Dinner Confessions

An open letter to my family:

I’d like to apologize for the meal I’ve prepared for tonight’s dinner. Out of the approximately 500 meals I cook and serve in any given year, it’s to be expected that a few will be not so awesome. Tonight is one of those meals.

In my haste to prepare the meatloaf I’d planned for tonight, I neglected to add any seasonings whatsoever to the ground beef. I did remember to put it in the meatloaf pan and pop it in the oven for about an hour. What you’ll find in the kitchen looks very little like the meatloaf you’ve come to expect from me and a great deal more like “old brown shoe.” Looks aren’t everything, folks, so I’d suggest you refrain from making comments about its appearance — unless you are planning to volunteer to make dinner for the next three weeks.

Please trust me when I say it is entirely edible and safe to consume. In fact, you could consider it a blank canvas, just waiting for the condiment of your choice to lend it flavor. Seriously, go grab some kind of condiment out of the fridge and pour it on because you’re getting overcooked, plain ground beef for dinner. At least the mashed potatoes have garlic in them (I bought them that way).

xoxo,
me


Thanks for the Fish

Another DragonCon is over and out! Four days of costumes, fandom and friends is really one of the highlights of my year.

This year was a little different in that I went solo Friday. My wonderful Honey had to work that day so we put Miss L on the bus Friday morning as usual, since he was working from home. It felt a little odd to head off without them and I was definitely glad it was just one day.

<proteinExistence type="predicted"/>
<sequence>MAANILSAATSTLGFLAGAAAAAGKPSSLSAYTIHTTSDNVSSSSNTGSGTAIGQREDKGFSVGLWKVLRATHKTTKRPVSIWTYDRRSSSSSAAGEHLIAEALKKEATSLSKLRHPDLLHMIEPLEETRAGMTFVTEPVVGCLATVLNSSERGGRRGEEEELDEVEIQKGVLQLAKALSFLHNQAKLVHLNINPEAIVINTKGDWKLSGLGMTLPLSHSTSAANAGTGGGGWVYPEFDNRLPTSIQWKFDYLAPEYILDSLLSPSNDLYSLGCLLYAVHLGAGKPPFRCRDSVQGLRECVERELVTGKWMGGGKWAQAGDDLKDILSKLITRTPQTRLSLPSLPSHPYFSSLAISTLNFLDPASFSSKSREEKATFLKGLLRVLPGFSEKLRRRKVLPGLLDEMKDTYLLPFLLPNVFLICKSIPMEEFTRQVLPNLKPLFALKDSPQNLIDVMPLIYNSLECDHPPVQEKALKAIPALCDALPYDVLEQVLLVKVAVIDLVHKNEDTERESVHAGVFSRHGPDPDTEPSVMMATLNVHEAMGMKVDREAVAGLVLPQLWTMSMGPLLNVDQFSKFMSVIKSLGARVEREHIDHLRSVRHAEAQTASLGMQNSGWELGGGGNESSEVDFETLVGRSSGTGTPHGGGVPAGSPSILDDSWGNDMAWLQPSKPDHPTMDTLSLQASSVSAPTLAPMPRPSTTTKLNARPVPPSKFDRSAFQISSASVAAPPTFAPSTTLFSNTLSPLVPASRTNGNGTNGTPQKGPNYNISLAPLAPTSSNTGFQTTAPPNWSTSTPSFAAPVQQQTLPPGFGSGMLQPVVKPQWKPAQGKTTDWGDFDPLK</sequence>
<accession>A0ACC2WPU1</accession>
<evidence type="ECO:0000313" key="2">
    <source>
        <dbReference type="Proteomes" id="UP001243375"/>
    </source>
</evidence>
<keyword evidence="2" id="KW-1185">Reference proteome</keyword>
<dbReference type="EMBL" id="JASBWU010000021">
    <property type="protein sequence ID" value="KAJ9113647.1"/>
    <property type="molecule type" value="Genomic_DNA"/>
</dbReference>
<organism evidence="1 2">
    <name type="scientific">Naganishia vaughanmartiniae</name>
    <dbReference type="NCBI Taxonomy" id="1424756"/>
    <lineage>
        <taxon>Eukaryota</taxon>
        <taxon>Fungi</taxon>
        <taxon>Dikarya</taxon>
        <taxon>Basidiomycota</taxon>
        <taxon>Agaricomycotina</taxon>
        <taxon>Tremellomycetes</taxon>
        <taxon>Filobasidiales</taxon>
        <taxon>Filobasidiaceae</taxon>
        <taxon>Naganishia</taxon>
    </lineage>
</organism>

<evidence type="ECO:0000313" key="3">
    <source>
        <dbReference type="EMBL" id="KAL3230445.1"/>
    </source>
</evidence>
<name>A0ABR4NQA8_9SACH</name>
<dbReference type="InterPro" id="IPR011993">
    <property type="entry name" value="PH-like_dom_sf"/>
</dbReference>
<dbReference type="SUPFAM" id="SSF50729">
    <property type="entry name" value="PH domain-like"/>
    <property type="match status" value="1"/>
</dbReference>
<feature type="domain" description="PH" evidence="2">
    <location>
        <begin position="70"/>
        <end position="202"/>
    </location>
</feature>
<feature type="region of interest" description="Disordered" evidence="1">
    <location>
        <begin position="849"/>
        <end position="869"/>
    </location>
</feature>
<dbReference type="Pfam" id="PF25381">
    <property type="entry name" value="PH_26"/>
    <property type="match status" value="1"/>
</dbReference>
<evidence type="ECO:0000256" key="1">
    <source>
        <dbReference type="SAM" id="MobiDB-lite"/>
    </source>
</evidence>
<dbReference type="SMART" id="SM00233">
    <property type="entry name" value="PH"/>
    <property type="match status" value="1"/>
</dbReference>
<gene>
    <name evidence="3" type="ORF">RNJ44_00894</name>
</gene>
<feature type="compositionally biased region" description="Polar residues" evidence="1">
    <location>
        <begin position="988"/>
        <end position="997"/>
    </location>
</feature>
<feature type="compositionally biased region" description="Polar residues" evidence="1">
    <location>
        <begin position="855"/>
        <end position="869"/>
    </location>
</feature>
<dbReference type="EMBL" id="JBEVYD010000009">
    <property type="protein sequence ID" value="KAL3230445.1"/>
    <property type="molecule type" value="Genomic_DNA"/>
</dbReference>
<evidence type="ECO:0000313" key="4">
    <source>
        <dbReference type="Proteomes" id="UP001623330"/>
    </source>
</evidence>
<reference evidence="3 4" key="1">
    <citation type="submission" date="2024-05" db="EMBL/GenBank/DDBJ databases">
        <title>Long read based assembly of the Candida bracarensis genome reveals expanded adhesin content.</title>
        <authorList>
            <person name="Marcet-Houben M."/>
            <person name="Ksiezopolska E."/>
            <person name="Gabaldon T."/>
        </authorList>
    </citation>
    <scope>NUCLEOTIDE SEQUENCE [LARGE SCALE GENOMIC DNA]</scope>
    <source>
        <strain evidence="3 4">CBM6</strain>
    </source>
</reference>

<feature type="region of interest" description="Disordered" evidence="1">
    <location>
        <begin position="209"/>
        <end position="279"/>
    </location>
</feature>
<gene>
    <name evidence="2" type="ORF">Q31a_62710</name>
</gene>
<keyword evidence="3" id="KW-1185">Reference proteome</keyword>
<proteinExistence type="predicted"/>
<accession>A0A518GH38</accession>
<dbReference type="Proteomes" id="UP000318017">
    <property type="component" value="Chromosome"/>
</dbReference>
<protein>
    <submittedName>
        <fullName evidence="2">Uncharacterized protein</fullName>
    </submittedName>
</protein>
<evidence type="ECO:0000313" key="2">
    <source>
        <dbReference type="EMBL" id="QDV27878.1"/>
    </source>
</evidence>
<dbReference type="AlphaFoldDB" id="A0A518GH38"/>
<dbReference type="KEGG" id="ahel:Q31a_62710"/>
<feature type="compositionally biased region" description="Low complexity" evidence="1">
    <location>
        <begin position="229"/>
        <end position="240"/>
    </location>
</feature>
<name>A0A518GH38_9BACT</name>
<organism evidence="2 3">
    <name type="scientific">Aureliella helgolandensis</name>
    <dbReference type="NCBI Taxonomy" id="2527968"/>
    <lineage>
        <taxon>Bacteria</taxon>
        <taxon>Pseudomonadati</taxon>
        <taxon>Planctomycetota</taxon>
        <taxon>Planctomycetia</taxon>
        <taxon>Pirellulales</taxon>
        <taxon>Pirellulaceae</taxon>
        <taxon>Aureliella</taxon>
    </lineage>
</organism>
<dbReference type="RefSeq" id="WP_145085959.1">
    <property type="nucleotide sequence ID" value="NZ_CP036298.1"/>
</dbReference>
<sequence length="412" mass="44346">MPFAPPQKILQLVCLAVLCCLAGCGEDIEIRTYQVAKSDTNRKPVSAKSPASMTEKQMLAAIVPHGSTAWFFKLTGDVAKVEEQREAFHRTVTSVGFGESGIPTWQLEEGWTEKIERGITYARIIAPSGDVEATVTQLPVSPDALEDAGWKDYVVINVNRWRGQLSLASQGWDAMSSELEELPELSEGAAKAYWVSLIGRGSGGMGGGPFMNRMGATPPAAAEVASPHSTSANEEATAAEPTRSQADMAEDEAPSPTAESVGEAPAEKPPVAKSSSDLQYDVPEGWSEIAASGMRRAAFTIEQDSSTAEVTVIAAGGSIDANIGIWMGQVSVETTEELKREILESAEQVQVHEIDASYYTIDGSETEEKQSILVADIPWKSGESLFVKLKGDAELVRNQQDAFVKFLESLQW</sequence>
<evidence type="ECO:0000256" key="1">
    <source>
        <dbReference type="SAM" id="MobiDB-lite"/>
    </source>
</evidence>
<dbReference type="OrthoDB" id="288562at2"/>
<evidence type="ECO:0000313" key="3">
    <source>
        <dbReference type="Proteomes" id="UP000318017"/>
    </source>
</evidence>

My professional commitments for the con were pretty minimal this year: two Costuming track panels, one Alternate History track panel, one fundraising event, a fashion show and judging a costume contest. Of course the hot summer weather that has been missing the majority of the season arrived just in time for DC. Yay?

Because I have been working on my next book, I majorly scaled back my costume plans. The only new costume I wore was the Snow Queen and my original plan was to wear my casual Wonder Woman on Friday, a geeky halter dress Sunday and the Snow Queen Saturday. (Most folks don’t costume Monday, me included.) Plans changed when I was invited to take part in the Vintage Vogue Fashion Show on Friday. I would have loved to include the Snow Queen in the show but it’s a major undertaking to put it on and I can’t do it without help. And it’s not exactly possible to drive while wearing it. I opted to reuse my aquanaut’s wife costume (updated with a new short-sleeve peasant top and my black wig) and managed to corral my son into lacing me up before he ran off to hang with his friends.

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Costuming is fun but costuming with your friends is even better! For me, the weekend really goes beyond that. Finding other people who love fabric and sewing as much as I do was so amazing and I feel so fortunate to have made friends who share that with me. Connecting with this crazy costuming bunch is like finding where I fit. I get to share this amazing career that I’m so passionate about where it intersects with these fandoms of so many things I love. I am constantly inspired and awed and able to help others achieve their goals, too. And this year I was able to spend even more time with some of my peeps, which made the weekend even more memorable (and maybe made for some unusually late nights, at least for me).